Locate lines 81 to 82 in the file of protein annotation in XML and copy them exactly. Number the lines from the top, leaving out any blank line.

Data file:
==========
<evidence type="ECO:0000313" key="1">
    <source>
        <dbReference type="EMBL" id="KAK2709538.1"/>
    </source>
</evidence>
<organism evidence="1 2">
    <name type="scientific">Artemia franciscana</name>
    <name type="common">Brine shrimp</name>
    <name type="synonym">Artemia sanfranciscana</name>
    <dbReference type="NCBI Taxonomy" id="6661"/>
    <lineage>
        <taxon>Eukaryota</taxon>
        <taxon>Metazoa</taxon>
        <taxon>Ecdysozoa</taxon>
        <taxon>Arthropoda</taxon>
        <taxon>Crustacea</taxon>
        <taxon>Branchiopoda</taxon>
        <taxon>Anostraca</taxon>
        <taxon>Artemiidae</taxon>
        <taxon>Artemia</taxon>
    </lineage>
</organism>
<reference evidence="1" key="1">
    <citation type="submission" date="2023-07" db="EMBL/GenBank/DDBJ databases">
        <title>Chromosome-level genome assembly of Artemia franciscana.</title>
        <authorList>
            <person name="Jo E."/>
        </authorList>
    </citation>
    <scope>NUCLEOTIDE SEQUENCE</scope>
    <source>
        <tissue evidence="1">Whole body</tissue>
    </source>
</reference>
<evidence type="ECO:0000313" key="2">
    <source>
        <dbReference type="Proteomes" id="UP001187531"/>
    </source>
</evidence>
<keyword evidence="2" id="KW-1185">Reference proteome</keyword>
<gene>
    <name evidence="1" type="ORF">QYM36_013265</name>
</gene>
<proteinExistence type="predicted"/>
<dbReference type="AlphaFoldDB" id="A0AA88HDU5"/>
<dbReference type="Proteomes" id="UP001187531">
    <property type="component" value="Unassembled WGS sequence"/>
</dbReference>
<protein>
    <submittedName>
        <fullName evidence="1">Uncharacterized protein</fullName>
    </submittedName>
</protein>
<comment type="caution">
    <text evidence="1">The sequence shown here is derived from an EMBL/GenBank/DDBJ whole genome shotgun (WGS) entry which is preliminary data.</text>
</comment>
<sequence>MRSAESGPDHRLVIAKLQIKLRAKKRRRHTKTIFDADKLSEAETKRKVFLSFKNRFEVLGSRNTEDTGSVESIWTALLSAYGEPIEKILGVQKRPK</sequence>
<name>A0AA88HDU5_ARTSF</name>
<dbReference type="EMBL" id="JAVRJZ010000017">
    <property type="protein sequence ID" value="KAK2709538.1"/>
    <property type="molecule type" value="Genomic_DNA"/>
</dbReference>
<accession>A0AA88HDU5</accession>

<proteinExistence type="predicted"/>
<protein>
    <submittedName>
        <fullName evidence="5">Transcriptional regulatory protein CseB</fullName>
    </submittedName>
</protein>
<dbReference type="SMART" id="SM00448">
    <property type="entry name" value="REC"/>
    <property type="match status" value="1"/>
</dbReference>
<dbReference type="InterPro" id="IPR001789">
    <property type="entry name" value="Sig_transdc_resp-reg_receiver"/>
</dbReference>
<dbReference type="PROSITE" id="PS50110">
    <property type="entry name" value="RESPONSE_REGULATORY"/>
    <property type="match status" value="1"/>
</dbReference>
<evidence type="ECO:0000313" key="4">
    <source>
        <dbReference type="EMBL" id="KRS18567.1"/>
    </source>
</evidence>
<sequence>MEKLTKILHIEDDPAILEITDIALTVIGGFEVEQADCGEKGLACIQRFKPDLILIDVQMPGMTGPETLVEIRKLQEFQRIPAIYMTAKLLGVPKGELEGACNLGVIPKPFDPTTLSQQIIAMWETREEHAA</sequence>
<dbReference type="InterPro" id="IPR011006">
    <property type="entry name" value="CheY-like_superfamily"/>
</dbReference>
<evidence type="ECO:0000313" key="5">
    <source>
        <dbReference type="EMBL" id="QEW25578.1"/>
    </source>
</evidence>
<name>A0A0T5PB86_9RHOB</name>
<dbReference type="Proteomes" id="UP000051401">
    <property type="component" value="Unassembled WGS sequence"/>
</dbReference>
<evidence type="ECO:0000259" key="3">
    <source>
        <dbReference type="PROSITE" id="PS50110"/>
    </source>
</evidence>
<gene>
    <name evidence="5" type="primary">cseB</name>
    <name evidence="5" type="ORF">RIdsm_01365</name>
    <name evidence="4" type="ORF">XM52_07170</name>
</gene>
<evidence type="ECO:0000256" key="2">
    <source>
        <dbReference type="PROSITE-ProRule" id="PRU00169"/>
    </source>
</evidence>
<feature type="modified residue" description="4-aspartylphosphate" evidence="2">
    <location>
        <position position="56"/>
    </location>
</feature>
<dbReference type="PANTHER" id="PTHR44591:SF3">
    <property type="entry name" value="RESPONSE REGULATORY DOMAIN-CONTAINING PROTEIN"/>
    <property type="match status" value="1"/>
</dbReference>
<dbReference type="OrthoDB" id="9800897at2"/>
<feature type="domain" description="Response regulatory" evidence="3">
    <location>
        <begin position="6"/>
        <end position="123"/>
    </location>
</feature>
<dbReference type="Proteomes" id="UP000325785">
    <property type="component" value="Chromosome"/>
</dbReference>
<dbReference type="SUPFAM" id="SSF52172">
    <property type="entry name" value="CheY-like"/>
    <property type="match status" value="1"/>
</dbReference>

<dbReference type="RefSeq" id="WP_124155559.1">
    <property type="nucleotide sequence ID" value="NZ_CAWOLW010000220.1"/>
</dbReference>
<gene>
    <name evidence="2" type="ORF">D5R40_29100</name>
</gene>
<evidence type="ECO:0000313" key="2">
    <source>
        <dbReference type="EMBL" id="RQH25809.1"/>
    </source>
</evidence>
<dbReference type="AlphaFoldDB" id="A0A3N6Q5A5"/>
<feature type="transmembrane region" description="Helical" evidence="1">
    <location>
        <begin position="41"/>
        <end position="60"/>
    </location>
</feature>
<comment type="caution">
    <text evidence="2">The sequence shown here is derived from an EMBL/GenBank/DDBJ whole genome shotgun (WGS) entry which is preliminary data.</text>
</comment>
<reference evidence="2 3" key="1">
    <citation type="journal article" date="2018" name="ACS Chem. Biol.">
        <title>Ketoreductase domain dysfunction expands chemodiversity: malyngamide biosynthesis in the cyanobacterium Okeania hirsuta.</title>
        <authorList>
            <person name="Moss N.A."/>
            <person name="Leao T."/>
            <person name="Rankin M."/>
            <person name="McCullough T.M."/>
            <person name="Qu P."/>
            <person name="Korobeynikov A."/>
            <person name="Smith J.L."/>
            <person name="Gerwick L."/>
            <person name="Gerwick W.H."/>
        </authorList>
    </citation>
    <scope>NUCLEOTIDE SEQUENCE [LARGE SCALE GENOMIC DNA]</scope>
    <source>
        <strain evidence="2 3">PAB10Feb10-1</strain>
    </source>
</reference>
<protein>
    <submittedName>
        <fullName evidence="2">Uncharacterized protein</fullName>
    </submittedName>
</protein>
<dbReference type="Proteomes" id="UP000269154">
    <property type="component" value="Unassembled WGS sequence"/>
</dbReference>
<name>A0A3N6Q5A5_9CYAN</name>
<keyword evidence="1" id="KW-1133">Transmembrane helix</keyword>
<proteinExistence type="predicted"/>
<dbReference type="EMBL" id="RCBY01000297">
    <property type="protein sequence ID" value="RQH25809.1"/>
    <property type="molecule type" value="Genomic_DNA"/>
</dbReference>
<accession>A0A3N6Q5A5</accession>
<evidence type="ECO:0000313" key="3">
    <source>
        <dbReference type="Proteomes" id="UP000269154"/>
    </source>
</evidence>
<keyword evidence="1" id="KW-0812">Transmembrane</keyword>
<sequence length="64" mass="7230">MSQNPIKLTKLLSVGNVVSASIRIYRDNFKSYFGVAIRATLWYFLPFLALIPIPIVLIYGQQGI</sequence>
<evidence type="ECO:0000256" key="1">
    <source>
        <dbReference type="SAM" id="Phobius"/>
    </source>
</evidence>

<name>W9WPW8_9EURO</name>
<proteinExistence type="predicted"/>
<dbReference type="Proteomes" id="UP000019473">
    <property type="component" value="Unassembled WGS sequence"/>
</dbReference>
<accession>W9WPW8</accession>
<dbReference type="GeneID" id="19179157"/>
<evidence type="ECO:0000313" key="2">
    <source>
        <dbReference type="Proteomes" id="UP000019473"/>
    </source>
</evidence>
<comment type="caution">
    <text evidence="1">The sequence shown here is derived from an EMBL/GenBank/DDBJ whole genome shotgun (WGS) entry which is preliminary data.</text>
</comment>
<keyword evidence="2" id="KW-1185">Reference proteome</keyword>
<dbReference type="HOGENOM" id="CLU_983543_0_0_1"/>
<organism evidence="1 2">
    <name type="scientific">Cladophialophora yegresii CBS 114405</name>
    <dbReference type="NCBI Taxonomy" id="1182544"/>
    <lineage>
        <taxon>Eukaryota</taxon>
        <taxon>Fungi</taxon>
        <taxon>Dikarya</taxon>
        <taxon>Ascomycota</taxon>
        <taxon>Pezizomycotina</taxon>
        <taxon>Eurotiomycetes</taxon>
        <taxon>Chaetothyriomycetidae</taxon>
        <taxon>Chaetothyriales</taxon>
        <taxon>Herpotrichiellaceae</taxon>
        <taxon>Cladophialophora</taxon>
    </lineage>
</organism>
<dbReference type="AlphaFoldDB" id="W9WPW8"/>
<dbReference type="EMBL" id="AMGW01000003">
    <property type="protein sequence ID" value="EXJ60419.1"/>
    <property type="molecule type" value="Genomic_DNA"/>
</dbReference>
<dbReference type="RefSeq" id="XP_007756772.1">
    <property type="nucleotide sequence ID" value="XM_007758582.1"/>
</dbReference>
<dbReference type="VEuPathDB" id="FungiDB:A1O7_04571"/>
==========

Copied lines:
<evidence type="ECO:0000313" key="4">
    <source>